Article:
Day 9: The Pompidou Centre
Although the Pompidou Centre’s mandate is focused on modern art, some of the most impressive curated exhibitions of contemporary art that I have ever seen have been here at the Pomipdou. Excellent examples of both French and international artists work can be seen here. The Pompidou Centre’s partnership with ADIF (Association for the International Diffusion of French Contemporary Art) allows for the annual winner of the Prix Marcel Duchamp to have a solo exhibition. For those who don’t already know, the Prix Marcel Duchamp is France’s version of the U.K.’s Turner Prize. The 2015 Laureate’s exhibition Melik Ohanian’s “Under Shadows” is currently on view in a fusion between poetry and science in an environment that expresses various dimensions.
Day 10: Paris Pantin
Though it may be a bit of a trek into unknown territory, it is well worth it to take the journey to Paris’s Pantin area. As in any major city, real estate is at its prime rates in the most dense urban areas, so gallerists often seek space outside the core, transforming less desirable neighborhoods into vibrant, eclectic hubs of art and culture. Thaddeus Ropac, for example, has opened a large project space in Pantin. Other dealers like Jocelyn Wolfe and Creve Cœur have their main spaces located here. The truly dedicated art professional will make the journey to Pantin.
By the time you have completed this itinerary, you will have seen some of the most important contemporary and historical neighborhoods of Paris, although this list is by no means exhausted. Paris is an exceptional hub of cultural diversity at any time of the year, but the summer months are when it is most delightful to wander the city. However, during the month of August is when most Parisians take their annual vacations and head for beachfront destinations. You will find most galleries have closed their doors for the entire month, to resume their business again come September.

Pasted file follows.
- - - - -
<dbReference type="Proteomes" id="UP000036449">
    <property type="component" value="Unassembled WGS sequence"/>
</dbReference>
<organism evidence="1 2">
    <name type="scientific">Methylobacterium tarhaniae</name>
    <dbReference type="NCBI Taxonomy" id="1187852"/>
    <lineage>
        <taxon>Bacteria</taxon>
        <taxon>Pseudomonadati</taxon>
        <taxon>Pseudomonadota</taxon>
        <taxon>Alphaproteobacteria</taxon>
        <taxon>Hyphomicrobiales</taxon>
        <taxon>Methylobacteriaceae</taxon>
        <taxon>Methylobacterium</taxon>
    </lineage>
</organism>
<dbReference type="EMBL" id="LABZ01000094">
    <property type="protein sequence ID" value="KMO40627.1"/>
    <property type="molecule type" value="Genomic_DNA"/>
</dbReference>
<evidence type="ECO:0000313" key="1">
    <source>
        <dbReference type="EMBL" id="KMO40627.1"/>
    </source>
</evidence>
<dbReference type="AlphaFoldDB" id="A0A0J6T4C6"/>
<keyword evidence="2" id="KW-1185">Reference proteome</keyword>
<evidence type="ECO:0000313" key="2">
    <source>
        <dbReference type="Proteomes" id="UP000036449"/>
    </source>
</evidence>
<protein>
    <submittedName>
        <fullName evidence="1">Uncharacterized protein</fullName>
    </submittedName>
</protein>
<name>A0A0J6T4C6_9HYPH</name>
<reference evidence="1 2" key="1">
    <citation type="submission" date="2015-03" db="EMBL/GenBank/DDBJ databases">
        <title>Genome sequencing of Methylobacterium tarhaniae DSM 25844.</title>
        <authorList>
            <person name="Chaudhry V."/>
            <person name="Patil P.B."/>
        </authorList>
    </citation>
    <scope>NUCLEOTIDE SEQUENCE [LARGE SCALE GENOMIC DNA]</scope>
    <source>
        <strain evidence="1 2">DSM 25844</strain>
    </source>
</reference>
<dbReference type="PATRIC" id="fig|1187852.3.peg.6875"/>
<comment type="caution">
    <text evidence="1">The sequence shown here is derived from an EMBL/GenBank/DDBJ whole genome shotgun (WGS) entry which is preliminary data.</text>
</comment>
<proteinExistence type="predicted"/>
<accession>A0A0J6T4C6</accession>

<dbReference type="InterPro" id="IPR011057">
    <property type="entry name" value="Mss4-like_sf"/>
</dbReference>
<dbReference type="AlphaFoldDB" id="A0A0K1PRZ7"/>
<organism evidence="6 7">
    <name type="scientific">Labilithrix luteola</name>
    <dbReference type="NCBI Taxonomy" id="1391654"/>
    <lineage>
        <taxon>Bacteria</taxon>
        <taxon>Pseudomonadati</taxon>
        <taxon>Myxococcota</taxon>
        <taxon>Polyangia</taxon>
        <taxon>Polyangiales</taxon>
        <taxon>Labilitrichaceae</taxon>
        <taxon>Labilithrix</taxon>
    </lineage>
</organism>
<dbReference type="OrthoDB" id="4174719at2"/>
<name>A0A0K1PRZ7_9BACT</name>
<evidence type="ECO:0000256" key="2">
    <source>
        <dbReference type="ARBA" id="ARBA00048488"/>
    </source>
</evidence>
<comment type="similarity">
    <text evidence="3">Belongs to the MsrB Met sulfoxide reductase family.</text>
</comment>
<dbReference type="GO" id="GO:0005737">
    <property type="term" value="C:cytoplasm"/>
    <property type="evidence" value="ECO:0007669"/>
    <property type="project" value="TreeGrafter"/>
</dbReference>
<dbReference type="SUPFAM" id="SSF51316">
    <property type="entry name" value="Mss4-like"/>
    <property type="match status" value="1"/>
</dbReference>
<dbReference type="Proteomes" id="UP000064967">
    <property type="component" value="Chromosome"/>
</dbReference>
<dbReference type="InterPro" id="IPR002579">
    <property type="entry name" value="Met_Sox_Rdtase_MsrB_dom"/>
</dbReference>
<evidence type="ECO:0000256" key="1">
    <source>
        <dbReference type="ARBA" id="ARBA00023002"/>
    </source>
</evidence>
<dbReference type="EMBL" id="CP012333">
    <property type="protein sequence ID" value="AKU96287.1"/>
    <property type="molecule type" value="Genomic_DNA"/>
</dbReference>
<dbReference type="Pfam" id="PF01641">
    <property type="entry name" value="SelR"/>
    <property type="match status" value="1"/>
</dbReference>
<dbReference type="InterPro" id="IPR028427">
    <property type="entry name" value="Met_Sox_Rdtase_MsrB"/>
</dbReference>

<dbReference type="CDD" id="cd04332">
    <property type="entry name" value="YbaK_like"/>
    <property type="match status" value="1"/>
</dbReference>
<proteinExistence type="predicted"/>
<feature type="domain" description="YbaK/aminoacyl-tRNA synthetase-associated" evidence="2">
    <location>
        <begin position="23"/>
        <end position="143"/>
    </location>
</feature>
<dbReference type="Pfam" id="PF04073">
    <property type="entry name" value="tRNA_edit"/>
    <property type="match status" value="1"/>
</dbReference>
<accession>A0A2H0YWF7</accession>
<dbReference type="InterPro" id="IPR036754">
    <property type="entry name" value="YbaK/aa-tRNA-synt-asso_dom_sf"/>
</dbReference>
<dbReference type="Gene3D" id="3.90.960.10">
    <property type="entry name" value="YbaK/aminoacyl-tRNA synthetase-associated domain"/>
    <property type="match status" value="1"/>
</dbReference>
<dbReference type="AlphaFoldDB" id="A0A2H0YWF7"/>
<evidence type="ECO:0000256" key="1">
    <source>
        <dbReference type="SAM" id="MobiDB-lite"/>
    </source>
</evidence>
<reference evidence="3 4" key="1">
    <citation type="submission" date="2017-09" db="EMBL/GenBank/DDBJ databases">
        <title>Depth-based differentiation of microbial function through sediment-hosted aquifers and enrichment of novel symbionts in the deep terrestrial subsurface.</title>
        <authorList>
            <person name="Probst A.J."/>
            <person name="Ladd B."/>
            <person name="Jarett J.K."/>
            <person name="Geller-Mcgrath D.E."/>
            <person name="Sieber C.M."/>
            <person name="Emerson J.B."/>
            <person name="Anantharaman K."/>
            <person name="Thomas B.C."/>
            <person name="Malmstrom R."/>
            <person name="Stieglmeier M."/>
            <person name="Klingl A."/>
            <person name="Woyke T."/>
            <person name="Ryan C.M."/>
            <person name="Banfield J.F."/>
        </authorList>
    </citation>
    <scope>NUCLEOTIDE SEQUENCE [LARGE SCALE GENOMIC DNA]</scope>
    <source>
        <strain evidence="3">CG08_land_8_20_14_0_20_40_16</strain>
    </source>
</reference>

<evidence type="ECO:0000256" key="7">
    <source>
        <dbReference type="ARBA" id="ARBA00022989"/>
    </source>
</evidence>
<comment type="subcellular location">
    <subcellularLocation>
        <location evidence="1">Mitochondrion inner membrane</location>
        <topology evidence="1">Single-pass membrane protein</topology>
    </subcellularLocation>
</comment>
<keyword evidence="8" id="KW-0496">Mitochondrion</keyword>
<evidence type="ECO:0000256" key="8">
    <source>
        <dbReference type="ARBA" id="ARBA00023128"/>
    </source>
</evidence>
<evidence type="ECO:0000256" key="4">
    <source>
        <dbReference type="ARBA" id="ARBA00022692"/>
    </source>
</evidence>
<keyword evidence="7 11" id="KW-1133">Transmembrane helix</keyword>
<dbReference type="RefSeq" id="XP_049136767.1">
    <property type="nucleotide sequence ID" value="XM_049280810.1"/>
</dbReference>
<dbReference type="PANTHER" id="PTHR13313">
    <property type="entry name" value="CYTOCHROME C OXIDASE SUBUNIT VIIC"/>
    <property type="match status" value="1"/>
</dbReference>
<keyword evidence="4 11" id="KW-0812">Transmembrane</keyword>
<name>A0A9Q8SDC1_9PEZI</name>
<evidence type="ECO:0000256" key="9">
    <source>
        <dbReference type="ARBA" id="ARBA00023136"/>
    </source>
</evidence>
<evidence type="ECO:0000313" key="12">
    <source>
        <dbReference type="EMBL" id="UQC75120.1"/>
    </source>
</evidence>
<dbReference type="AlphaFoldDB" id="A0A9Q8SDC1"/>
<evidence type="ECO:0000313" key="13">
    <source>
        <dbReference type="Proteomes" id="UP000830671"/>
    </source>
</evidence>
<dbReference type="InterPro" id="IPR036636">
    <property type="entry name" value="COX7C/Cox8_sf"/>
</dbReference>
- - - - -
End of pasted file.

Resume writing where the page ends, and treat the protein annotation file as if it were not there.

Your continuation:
- Holly Marie Armishaw (June 2016)
Holly Marie Armishaw is a Vancouver-based contemporary artist primarily using photography and digital imaging to create imaginary realms and states of being. She is also an independent scholar on art, history and culture.
Your comment will be posted after it is approved.
Leave a Reply.
Holly Marie Armishaw
Based in Vancouver, Canada, Holly Marie Armishaw is a contemporary artist, art writer, francophile, and world traveler. Through rigorous exploration of inspiration from international sources of art and culture, she infuses her insights with a critical eye as she discusses global trends. Both her art and writing are informed by attending a continuous array of art exhibitions, lectures, fairs and biennales, both at home and abroad.